:db/cardinality :db.cardinality/one
    :db.install/_attribute :db.part/db}
   {:db/id #db/id[:db.part/db]
    :db/ident :mail/text-body
    :db/valueType :db.type/string
    :db/fulltext true
    :db/index true
    :db/cardinality :db.cardinality/one
    :db.install/_attribute :db.part/db}
   {:db/id #db/id[:db.part/db]
    :db/ident :mail/html-body
    :db/valueType :db.type/string
    :db/cardinality :db.cardinality/one
    :db.install/_attribute :db.part/db}])

We add that var def to our core.clj because it is, after all, just data. We may choose later to move it to its own edn file, but for now, it can live in our source code. Next, we want to apply this schema to our database with a transaction. That looks like this:

user> schema-txn
;=> [{:db/cardinality :db.cardinality/one, …}]
user> (d/transact db-connection schema-txn)
;=> #<promise$settable_future$reify__4427@5ede7c85: {:db-before datomic.db.Db@8472447a, :db-after datomic.db.Db@f8962e84, :tx-data [#Datum{:e 13194139534322 :a 50 :v #inst "2014-03-30T20:37:53.113-00:00" :tx 13194139534322 :added true} #Datum{:e 77 :a 41 :v 36 :tx 13194139534322 :added true} #Datum{:e 77 :a 44 :v true :tx 13194139534322 :added true} #Datum{:e 77 :a 51 :v true :tx 13194139534322 :added true} #Datum{:e 77 :a 40 :v 23 :tx 13194139534322 :added true} #Datum{:e 77 :a 10 :v :mail/bcc :tx 13194139534322 :added true} #Datum{:e 0 :a 13 :v 77 :tx 13194139534322 :added true}], :tempids {-9223367638809264705 64, -9223367638809264706 73, -9223367638809264707 77, -9223367638809264708 65, -9223367638809264709 66, -9223367638809264710 67, -9223367638809264711 68, -9223367638809264712 69, -9223367638809264713 70, -9223367638809264704 63}}>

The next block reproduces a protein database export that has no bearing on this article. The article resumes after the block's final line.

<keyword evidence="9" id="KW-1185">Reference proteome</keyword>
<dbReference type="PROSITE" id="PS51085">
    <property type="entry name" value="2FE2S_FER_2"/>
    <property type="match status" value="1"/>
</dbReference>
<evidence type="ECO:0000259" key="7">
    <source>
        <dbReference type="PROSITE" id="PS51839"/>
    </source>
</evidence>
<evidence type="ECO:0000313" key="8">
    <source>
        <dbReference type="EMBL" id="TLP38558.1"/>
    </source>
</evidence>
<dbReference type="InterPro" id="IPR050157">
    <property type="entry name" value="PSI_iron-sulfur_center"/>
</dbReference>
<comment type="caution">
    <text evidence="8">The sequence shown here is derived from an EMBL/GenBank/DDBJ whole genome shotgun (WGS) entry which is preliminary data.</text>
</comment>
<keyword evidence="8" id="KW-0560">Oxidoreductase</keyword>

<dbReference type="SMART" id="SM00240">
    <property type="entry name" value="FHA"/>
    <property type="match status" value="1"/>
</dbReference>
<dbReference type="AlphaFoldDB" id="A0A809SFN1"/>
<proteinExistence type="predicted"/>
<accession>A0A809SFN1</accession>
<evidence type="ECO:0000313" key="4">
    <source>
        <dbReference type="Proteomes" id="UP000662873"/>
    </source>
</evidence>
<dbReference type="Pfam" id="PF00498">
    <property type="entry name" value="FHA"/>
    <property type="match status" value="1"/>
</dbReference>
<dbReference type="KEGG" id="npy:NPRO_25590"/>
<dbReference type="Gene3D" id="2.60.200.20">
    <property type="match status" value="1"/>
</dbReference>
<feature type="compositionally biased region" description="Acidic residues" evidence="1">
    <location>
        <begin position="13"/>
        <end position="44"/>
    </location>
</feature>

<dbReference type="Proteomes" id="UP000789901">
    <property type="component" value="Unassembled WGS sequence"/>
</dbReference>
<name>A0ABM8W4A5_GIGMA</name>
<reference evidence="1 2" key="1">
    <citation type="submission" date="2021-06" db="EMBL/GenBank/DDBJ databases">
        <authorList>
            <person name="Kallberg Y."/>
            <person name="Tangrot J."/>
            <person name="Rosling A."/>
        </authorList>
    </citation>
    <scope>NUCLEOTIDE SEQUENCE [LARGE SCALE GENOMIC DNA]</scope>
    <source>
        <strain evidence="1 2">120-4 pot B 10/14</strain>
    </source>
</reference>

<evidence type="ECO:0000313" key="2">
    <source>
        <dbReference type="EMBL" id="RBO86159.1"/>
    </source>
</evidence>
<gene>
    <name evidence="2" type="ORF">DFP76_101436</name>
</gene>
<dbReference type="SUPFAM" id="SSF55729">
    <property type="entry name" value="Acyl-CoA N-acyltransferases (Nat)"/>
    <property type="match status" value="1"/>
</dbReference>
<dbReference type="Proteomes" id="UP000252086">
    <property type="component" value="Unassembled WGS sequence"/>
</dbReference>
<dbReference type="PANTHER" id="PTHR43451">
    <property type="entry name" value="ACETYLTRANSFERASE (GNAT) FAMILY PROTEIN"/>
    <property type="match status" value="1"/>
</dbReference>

Now we put that transaction in a convenience function in core.clj that we’ll run every time we run this file. The function will ensure that our database is ‘converged’ to this schema. Running a transaction will create a new database value. But it will not blow away any data that we had in the database by running this transaction many times. It will simply try to update the existing attributes, and nothing in the attributes themselves need change. It is far more work to retract (delete) data in Datomic than it is to add or update it. This leads to much more safety around working with data without worrying that we will destroy data, and it encourages a REPL-based exploration of the data and its history.

(defn update-schema []
  (d/transact db-connection schema-txn))

Now that our mail entities are defined in Datomic, we can try a query to find all the entity-IDs where any :mail/uid value is present. Read up on the Query page of the Datomic docs to dig into querying deeper. You might also be interested in the excellent Learn Datalog Today website to learn more about querying Datomic with Datalog.

user> (d/q '[:find ?eid :where [?eid :mail/uid _]] (new-db-val))
;=> #{}

Since we have no mail entities in our database, Datomic returns an empty set. So now we reach the end of task: We can ingest some emails and save them in our database! Return to the ingest-inbox function that we left before. Here’s what the updated version will look like: